Comment


                          #13
                          I have a 4.96kW system that was installed seven years ago.
                          IIRC I spent around $13k out of pocket when the federal (30%) rebate and utility company rebate where taken into account. I think it was an OK investment thanks to the utility company (xcel) pitching in for a third of the cost. Without that extra subsidy, Im not sure we would have bothered. But these days, if you have the capability and knowhow to pull permits, and install yourself, you can achieve positive ROI fairly quickly.

                          Check out:
                          https://www.civicsolar.com/

                          A quick run through that site and I pieced together a comparable system to what I have for around $8k! Thats with Enphase Micro-Inverters (way better than string) too.

                          Before my wife and I had gotten an EV (RAV4EV and Volt) our electric bill (averaged throughout the year) was around $0. Now its roughly $90/mo (averaged) with both of our daily commutes at around 40 miles.

                          The moral of the story is, if you can install yourself, its actually a decent investment.

                          Another option is to have SolarCity (Tesla) install for $0 and then you simply pay them for electricity that the panels generate. After 25 years, I think you own them IIRC.
                          Last edited by Spiffster; 08-09-2017, 11:22 AM.

                          Comment


                            #14
                            Originally posted by Spiffster View Post
                            I have a 4.96kW system that was installed seven years ago.
                            IIRC I spent around $13k out of pocket when the federal (30%) rebate and utility company rebate where taken into account. I think it was an OK investment thanks to the utility company (xcel) pitching in for a third of the cost. Without that extra subsidy, Im not sure we would have bothered. But these days, if you have the capability and knowhow to pull permits, and install yourself, you can achieve positive ROI fairly quickly.

                            Check out:
                            https://www.civicsolar.com/

                            A quick run through that site and I pieced together a comparable system to what I have for around $8k! Thats with Enphase Micro-Inverters (way better than string) too.

                            Before my wife and I had gotten an EV (RAV4EV and Volt) our electric bill (averaged throughout the year) was around $0. Now its roughly $90/mo (averaged) with both of our daily commutes at around 40 miles.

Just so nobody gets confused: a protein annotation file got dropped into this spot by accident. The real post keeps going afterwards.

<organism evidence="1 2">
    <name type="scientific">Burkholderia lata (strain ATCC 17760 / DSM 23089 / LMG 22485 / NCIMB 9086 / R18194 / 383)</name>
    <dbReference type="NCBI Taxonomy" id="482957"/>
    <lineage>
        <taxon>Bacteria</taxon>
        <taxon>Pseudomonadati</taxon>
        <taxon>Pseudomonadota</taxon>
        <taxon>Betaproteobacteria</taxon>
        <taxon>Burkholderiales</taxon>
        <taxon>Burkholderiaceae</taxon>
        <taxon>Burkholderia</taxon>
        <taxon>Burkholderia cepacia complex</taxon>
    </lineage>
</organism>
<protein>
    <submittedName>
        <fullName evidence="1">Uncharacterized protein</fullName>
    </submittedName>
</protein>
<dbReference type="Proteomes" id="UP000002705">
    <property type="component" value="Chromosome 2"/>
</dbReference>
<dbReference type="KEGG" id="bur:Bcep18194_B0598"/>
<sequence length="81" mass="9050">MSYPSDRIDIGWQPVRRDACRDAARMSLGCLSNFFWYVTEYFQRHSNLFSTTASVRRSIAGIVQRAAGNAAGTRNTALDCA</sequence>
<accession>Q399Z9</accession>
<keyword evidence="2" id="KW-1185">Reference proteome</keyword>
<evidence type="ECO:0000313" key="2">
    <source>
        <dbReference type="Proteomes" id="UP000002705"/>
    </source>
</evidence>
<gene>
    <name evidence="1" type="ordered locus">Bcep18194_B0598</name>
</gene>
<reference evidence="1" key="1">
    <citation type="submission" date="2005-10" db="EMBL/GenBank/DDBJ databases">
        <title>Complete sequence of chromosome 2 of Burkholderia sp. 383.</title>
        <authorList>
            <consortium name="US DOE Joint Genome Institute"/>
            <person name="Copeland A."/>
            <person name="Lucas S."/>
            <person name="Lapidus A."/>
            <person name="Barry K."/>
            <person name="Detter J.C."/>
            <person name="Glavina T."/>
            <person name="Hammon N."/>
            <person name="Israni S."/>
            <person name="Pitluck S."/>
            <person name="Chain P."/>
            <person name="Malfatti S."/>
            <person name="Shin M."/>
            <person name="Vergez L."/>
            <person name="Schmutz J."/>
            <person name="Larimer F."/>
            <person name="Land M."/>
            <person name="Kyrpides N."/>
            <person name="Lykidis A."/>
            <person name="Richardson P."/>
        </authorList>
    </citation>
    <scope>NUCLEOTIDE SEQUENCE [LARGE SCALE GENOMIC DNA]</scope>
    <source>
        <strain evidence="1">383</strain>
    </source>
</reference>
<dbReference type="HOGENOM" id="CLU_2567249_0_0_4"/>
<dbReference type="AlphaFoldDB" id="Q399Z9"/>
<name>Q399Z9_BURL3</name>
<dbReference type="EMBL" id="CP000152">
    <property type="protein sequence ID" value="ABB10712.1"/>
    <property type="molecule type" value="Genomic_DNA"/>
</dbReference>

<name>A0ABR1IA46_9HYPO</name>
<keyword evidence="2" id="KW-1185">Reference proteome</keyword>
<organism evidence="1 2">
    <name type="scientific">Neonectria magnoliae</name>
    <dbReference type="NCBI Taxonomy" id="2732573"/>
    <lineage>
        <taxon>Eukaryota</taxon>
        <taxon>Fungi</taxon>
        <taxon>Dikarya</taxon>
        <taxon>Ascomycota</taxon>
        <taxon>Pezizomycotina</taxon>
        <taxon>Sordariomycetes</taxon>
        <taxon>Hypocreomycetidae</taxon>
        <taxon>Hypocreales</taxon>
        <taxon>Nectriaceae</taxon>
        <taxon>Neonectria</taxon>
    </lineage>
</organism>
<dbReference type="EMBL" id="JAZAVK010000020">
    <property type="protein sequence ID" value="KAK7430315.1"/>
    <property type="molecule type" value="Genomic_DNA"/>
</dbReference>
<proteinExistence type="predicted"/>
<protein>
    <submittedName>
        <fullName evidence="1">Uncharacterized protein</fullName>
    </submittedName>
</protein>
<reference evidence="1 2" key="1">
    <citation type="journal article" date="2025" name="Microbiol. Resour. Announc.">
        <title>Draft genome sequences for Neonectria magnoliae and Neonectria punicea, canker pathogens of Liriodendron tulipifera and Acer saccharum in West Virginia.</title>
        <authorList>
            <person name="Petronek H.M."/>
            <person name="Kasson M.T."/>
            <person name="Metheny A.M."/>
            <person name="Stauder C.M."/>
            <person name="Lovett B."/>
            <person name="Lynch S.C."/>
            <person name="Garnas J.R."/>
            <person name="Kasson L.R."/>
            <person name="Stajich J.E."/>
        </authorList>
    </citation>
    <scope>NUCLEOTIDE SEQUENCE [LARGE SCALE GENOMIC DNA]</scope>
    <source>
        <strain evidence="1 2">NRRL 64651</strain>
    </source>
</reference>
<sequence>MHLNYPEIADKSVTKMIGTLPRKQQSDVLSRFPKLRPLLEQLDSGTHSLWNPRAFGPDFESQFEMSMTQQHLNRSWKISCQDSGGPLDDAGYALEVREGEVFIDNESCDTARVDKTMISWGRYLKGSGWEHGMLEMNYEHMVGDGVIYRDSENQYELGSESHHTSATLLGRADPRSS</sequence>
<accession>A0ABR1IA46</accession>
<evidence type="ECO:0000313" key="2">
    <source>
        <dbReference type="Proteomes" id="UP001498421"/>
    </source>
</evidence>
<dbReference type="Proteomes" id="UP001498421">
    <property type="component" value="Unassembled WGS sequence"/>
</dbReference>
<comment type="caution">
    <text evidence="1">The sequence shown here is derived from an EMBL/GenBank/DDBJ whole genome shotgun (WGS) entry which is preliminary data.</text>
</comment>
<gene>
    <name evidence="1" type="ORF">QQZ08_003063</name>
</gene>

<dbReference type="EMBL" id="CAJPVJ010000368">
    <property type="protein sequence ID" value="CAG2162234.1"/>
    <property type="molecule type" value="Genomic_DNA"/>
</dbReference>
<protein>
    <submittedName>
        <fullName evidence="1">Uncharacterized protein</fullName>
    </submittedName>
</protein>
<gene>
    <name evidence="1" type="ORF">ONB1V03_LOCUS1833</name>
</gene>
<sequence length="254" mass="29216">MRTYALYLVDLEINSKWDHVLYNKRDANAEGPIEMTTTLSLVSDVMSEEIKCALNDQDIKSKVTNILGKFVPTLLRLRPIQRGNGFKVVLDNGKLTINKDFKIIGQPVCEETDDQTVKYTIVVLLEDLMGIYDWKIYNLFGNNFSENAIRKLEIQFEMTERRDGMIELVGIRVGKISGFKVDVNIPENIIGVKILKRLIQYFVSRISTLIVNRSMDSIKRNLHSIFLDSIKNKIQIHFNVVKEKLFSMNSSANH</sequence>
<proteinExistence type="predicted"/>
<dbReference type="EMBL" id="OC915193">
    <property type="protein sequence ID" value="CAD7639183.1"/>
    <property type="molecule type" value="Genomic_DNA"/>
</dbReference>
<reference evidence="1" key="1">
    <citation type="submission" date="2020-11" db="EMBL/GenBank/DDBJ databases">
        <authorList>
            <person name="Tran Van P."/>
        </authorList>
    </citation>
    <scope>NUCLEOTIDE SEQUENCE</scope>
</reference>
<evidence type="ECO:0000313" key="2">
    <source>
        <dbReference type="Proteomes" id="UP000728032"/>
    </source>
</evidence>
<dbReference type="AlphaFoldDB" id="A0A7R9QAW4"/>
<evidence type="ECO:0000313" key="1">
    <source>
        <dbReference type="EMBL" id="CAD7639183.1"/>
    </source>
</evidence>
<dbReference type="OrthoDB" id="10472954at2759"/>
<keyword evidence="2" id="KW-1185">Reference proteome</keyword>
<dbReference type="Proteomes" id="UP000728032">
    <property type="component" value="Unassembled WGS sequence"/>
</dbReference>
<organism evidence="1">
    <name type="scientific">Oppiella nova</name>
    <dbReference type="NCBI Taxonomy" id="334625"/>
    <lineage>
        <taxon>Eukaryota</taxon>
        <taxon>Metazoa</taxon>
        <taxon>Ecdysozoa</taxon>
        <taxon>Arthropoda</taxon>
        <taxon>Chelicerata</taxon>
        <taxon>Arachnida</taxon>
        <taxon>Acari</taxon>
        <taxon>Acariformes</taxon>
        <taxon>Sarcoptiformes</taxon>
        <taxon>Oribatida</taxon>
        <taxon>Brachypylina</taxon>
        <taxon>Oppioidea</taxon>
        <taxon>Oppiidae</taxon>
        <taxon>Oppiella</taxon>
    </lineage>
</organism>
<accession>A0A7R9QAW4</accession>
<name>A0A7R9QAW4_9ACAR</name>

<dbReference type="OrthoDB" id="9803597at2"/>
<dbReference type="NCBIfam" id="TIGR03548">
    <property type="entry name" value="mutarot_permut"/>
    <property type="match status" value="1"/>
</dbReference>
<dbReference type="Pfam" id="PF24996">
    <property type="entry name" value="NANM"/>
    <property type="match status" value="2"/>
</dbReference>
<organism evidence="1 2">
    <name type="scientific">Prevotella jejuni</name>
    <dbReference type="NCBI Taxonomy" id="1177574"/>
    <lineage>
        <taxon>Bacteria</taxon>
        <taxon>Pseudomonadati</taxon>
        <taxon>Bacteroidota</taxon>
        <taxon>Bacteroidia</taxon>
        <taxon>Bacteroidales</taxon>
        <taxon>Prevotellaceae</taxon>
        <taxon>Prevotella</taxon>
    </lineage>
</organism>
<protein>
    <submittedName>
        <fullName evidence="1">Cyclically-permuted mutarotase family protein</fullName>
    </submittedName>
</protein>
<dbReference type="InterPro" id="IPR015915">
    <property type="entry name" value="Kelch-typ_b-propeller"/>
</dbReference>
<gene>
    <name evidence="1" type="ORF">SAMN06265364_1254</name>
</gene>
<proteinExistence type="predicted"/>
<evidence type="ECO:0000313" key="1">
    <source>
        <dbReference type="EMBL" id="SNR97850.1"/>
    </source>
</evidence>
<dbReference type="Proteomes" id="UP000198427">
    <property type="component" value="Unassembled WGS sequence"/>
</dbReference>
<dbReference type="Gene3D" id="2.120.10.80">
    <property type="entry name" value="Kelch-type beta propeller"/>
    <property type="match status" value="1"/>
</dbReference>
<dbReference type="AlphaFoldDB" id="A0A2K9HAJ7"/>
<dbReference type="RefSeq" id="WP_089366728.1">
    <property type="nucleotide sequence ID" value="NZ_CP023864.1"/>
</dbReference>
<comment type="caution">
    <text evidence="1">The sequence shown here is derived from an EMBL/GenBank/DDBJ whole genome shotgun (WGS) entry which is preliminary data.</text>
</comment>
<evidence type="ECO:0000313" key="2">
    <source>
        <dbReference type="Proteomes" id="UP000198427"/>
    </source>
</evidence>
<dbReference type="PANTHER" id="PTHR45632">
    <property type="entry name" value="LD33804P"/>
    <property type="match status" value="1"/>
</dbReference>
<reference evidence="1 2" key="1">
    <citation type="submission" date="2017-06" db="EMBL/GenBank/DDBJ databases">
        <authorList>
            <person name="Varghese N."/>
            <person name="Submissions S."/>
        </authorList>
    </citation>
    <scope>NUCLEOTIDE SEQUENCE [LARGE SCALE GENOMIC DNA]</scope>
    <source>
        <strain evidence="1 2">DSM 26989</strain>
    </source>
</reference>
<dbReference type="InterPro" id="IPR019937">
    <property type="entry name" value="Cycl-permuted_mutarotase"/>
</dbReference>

The moral of the story is, if you can install yourself, its actually a decent investment.

                            Another option is to have SolarCity (Tesla) install for $0 and then you simply pay them for electricity that the panels generate. After 25 years, I think you own them IIRC.
                            I hear everywhere that the SolarCity method(which is now widely adopted by almost every solar panel company) is a scam. The 0 dollar/pay them electric cost is leasing the panels. You will never own the panels..and it creates all sorts of problems when you try to sell your house with panels that are not owned by you on your roof.

                            From what I can tell, it's go big or go home. Pay cash or bust. Solar loans are around 5-6% interest.

                            Comment


                              #15
                              Originally posted by Singuy View Post
                              I hear everywhere that the SolarCity method(which is now widely adopted by almost every solar panel company) is a scam. The 0 dollar/pay them electric cost is leasing the panels. You will never own the panels..and it creates all sorts of problems when you try to sell your house with panels that are not owned by you on your roof.

                              From what I can tell, it's go big or go home. Pay cash or bust. Solar loans are around 5-6% interest.
                              IDK, there are a few people I know that have went with SolarCity, and they seem happy with it. Yes, it is basically a lease, but you can actually buy them out if you chose to do so. I would prob just finance them too.

                              Seems installers add quite a bit to the cost... not that installation is an easy (or even safe) task though.

                              I work with an electrical engineer that told me he could have just helped me install them myself. If I move I may just take him up on that offer. Panels, inverters, and racking equipment appear to have gone WAY down in price since I got my system installed.
                              Last edited by Spiffster; 08-09-2017, 11:55 AM.